Skip to main content
A Magazine for Sheffield
A huge social experiment is being conducted on the world, and it's time to talk about it. It's almost invisible to many people. Discussion tends to go round in circles, partly because there isn't yet a common word that accurately covers its many processes. It involves hollowing-out public services, selling assets off to private interests and cutting down workers' rights. Powerful forces are implementing, step-by-step, a long-term plan. Most countries have been hit. Taking any crisis as an opportunity, 'structural adjustment' is imposed. Poverty, unemployment, sometimes even dictatorship come with harsh policies of economic 'efficiency' above all other priorities. The UK's turn started under Mrs Thatcher. It continues, now called 'austerity', but there's far more to it than money. It is an elite take-over, a power-grab taking huge swathes of the public realm out of democratic control. A small group of post-war thinkers called the Chicago School, horrified by excessive state power in Nazi Germany and the USSR, started this. They looked at the world and thought that private interests running it would create a prosperous, socially cohesive, stable society. There is no evidence for this. If anything the opposite is true, but imposition of this theory continues in the face of all opposition, as documented in The Shock Doctrine by Naomi Klein. You wouldn't know this process was happening by following the mainstream media. Only socialist, anarchist and green analysts talk about things in these terms. Have you noticed, for example, that there seems to be some new crisis every week with the NHS? A book by Professor Allyson Pollock horrified me and opened my eyes. The title sums it up: NHS Plc: The Privatisation of Our Health Care. In a decades-long strategy, hundreds of twists and turns along the way are designed to obscure reality from view; 'outsourcing', 'fund holding', 'modernising', and so on, and so on... In one recent scandal, the Care Quality Commission was compared to a fish which “rots from the head”. But who is the fishmonger here? A new regime, imposed by political decisions, formed that organisation to cover the work of three earlier regulators with little over half the resources. Did they really have any chance of regulating all the hospitals? Perhaps they were negligent, but surely they were under impossible pressures. The ancient Greek saying comes to mind; “Whom the gods would destroy, they first make mad”. Sheffield, until 1996, was covered by Trent Regional Health Authority. Then we had Primary Care Trusts. The Health and Social Care Act 2012 replaced these with new structures including a Clinical Commissioning Group. Below this top level the complexities of restructuring, dismantling, re-branding, new targets and funding arrangements must have NHS staff running to keep up. The 2012 Act removed the responsibility of the government to provide comprehensive healthcare for all, and it created NHS Property Services to “drive estate rationalisation”. In other words, the NHS's (public) property has been handed over to a private company to run, and sell bits off for housing development. At the moment that company is government-owned. Let's see how long that lasts. The next move is a proposed transatlantic free trade treaty, heralded by President Obama. This could open the doors to US healthcare corporate sharks getting their fishhooks into the NHS with a nasty trick; the right to sue governments for decisions which reverse their 'profit expectations'. Sheffield Save Our NHS (SSONHS) called a day of action on the 65th birthday of the NHS this month. Despite their admirable protests, it must have felt rather like a retirement party. But we cannot give up. In countries without decent public health services, many people simply go without. They die younger, often of preventable diseases. SSONHS encourages people to join their local GP practice Patient Participation Group and not be afraid to ask questions about general policy as well as specifics. Doctors need to know what people think, so why not tell them? And if you're a student (of any discipline) check out campaigning health group Medsin. Surely health is worth fighting for. As my Dad used to say, look after your health – it's all you've got. )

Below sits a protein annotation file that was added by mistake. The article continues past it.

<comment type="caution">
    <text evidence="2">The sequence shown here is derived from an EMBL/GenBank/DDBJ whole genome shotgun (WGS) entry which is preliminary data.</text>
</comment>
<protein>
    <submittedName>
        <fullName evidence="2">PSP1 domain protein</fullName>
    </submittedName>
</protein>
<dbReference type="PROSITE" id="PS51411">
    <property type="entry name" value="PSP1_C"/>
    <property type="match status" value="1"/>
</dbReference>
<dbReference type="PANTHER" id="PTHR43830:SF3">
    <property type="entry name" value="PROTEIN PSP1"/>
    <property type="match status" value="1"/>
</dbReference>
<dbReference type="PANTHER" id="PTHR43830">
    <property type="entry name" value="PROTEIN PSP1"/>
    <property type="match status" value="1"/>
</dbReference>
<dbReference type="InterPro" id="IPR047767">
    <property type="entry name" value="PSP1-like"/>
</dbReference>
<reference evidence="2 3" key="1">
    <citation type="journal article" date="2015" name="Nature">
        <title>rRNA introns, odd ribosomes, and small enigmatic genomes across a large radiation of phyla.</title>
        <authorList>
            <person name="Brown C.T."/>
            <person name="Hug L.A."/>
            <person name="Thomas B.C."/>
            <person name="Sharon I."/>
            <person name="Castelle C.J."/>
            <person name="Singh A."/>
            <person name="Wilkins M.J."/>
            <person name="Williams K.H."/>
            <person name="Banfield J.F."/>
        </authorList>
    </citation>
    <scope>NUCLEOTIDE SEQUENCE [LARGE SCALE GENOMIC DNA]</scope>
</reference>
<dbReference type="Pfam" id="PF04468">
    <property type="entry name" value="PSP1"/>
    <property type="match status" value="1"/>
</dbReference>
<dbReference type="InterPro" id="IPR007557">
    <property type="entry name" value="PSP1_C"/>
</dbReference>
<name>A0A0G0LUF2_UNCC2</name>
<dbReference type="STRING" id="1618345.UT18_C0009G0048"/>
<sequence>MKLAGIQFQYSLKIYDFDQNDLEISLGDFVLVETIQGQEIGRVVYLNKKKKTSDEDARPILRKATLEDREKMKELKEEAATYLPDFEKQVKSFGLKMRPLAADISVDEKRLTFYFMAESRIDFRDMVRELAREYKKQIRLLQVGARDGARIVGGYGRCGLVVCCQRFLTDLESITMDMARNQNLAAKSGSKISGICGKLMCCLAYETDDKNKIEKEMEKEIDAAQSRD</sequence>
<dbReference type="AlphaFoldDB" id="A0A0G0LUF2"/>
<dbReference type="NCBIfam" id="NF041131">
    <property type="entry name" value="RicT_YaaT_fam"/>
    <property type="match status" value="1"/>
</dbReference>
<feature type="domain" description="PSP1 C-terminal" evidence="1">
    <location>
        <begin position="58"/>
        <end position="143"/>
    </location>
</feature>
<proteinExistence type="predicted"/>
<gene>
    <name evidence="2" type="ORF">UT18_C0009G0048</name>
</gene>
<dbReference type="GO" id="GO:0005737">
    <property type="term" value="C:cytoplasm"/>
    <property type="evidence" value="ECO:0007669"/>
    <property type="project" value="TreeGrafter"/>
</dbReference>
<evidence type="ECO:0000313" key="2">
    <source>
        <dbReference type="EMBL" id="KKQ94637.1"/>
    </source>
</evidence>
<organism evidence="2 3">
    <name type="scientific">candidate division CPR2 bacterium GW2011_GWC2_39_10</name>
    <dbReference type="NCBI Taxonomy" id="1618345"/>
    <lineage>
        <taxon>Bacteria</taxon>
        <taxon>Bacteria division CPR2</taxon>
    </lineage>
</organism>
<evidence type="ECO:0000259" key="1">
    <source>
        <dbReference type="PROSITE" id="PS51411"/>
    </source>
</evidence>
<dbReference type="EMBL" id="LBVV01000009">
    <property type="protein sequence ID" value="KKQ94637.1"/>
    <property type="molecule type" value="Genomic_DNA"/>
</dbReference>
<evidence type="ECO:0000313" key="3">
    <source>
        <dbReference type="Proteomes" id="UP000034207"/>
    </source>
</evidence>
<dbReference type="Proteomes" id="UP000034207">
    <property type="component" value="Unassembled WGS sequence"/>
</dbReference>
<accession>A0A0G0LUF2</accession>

Next from Localcheck

Burning Issues.

Last month a huge black column of smoke, visible 20 miles from Sheffield, raised far-reaching questions on issues ranging from austerity to…

More Localcheck

Next article in issue 64

More News & Views

More News & Views